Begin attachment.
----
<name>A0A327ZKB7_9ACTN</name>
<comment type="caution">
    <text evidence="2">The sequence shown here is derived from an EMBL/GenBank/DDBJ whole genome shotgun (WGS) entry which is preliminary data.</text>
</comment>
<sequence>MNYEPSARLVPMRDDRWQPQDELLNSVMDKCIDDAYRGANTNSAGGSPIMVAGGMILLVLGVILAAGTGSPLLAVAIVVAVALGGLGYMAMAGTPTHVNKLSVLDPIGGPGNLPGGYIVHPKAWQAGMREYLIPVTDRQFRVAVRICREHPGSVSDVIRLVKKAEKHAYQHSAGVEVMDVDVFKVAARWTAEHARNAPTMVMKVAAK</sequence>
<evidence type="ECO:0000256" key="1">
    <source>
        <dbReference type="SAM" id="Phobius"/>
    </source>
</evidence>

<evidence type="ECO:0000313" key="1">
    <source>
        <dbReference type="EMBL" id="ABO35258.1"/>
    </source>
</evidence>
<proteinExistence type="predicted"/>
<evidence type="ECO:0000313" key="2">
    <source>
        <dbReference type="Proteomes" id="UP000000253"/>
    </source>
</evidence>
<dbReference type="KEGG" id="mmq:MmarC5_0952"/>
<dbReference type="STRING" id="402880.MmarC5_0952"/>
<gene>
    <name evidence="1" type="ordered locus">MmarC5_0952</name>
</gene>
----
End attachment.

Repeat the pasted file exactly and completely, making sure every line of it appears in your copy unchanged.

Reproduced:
<name>A0A327ZKB7_9ACTN</name>
<comment type="caution">
    <text evidence="2">The sequence shown here is derived from an EMBL/GenBank/DDBJ whole genome shotgun (WGS) entry which is preliminary data.</text>
</comment>
<sequence>MNYEPSARLVPMRDDRWQPQDELLNSVMDKCIDDAYRGANTNSAGGSPIMVAGGMILLVLGVILAAGTGSPLLAVAIVVAVALGGLGYMAMAGTPTHVNKLSVLDPIGGPGNLPGGYIVHPKAWQAGMREYLIPVTDRQFRVAVRICREHPGSVSDVIRLVKKAEKHAYQHSAGVEVMDVDVFKVAARWTAEHARNAPTMVMKVAAK</sequence>
<evidence type="ECO:0000256" key="1">
    <source>
        <dbReference type="SAM" id="Phobius"/>
    </source>
</evidence>

<evidence type="ECO:0000313" key="1">
    <source>
        <dbReference type="EMBL" id="ABO35258.1"/>
    </source>
</evidence>
<proteinExistence type="predicted"/>
<evidence type="ECO:0000313" key="2">
    <source>
        <dbReference type="Proteomes" id="UP000000253"/>
    </source>
</evidence>
<dbReference type="KEGG" id="mmq:MmarC5_0952"/>
<dbReference type="STRING" id="402880.MmarC5_0952"/>
<gene>
    <name evidence="1" type="ordered locus">MmarC5_0952</name>
</gene>